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Parity of photon in nuclear transitions

  1. Jul 4, 2015 #1
    Let's say we have a transition from ##J^P = \dfrac{1}{2}^+## to something like ##J^P = \dfrac{5}{2}^+##. It radiates a photon with some energy ##E_\gamma##. How does one know the parity of said photon? How does conservation of parity work here?
    Last edited: Jul 4, 2015
  2. jcsd
  3. Jul 4, 2015 #2


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    It's parity that's conserved, not polarity. (The word "polarity" isn't used in this context.)

    You can't infer the multipolarity of a photon from the initial and final spin-parity of the nucleus. What you can do is rule out certain multipolarities.

    Transitions with multipolarity M1, M3, M5, ... and E2, E4, ... have even parity, and therefore when they are emitted, the nucleus doesn't change parity, as in your example. Transitions with the other multipolarities have odd parity, and their emission means the nucleus has changed its parity, so in your example those multipolarities are ruled out.

    In your example the nuclear spin is changing by 2 units, so by the triangle inequality for vector addition, the photon's angular momentum must be at least 2. This means that M1 is ruled out for your example.

    So the transition in your example is going to be a mixture of E2, M3, E4, ... In most cases the photon's wavefunction is dominated by the lowest multipolarity, so your photon would probably be almost pure E2 in character.
  4. Jul 4, 2015 #3
    @bcrowell, sorry, I actually meant parity, not polarity. I'll edit the post. I've gone long without sleeping... In my example, what is the parity of the photon and why? I don't know what those M and E's stand for..

    EDIT: I think I understand it now. the parity, in my example, is positive. I was adding the parities but they're a multiplicative quantity. So, according to conservation of parity, the parity of the initial state, must be the same as the parity of the final state, that is, ##P_i = P_f*P_\gamma##, so ##+1=+1*+1##..
    Last edited: Jul 4, 2015
  5. Jul 14, 2015 #4


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    The ##E_l## are the elctric and the ##M_l## the magnetic multipole modes of the electromagnetic field.

    The free electromagnetic field always has two independent real field-degrees of freedom. For different applications different choices are convenient. Here you observe radiation from some distance of a small source (in your case the nucleus radiating due to electromagnetic transitions). This calls for a description in spherical coordinates with the source at rest in the center. It turns out that in this case the most convenient two field components are the Debye potentials in terms of which the magnetic field is given as
    $$\vec{B}=\vec{r} \times \vec{\nabla} \psi + \vec{\nabla} \times (\vec{r} \times \vec{\nabla} \chi).$$
    For a wave with harmonic time dependence ##\propto \exp(-\mathrm{i} \omega t)## you have from the Ampere Maxwell law (with ##c=1##)
    $$\vec{\nabla} \times \vec{B}=-\dot{\vec{E}}=\mathrm{i} \omega \vec{E} \; \Rightarrow \; \vec{E}=-\frac{\mathrm{i}}{\omega} \vec{\nabla} \times \vec{B}.$$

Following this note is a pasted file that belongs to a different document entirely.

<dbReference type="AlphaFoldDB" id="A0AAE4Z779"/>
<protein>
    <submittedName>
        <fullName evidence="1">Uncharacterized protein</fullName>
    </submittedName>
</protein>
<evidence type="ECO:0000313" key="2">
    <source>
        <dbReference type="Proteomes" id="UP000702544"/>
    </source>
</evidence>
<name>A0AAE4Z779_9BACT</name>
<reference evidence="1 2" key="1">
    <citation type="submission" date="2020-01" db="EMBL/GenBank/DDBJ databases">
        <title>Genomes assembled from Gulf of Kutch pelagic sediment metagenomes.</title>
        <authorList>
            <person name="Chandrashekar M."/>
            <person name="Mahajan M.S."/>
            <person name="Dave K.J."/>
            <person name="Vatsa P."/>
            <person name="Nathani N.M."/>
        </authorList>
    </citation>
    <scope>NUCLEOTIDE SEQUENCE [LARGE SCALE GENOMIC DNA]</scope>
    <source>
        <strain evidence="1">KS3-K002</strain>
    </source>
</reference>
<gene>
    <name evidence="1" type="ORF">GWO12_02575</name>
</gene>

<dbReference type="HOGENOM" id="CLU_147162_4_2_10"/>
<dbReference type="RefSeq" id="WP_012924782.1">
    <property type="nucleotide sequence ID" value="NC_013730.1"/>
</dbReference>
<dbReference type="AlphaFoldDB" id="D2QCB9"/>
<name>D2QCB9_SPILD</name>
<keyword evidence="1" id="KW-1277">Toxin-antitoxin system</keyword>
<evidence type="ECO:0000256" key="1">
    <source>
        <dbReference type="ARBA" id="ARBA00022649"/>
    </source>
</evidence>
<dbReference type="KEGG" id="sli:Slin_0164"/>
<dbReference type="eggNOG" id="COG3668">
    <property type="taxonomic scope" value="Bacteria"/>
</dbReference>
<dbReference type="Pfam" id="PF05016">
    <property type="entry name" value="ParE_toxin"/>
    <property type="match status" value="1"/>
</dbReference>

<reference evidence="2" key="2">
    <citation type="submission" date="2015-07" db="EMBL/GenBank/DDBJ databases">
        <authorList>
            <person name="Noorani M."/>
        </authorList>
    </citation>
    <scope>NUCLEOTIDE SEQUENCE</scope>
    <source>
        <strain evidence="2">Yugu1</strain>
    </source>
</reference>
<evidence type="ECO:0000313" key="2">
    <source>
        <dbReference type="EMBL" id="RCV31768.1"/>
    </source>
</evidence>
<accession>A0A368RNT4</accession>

Using the Helmholtz equation, valid for the Debye potentials, as can be shown from the Maxwell equations, one finds
    $$\vec{E}=\mathrm{i}{\omega} \vec{\nabla} \times (\vec{r} \times \vec{\nabla} \psi)+\mathrm{i} \omega \vec{r} \times \vec{\nabla} \chi.$$
    For the first piece, involving ##\psi##, only the electric field can have a component in radial direction, and that's why this piece is called a electric-field or E mode (or sometimes transverse magnetic, because the corresponding piece of the magnetic field has only components perpendicular to the direction of ##\vec{r}##), while for the 2nd piece, involving ##\chi##, only the magnetic field has a component in radial direction, and that's why this piece of the field is called a magnetic or M mode (or transverse electric mode).

    Since the Debye potentials obey the free Helmholtz equation ##(\Delta+\omega^2)\psi=(\Delta + \omega^2) \chi=0##, these can be expanded in terms of spherical harmonics with the spherical Hankel functions (or Bessel functions) as the radial piece. This leads to an expansion of the electromagnetic field (or photon field) in terms of multipole fields with field modes in terms of defined angular momentum (corresponding to a number ##\ell \in \{1,2,\ldots \}##) and magnetic (corresponding to a number ##m \in \{-\ell,-\ell+1,\ldots, \ell \}##. The expansion starts from ##\ell=1##, because there's no monopole radiation, i.e., the piece corresponding to ##\ell=0## describes a static electric field of a radially symmetric charge distribution outside of this charge distribution. The constant coefficients in this series expansion are the multipole moments of the radiation field.

    See also the quite nice Wikipedia page (the only drawback is that they don't make use of the Debye potentials, which help a lot to make sense of these rather complicated formal math)

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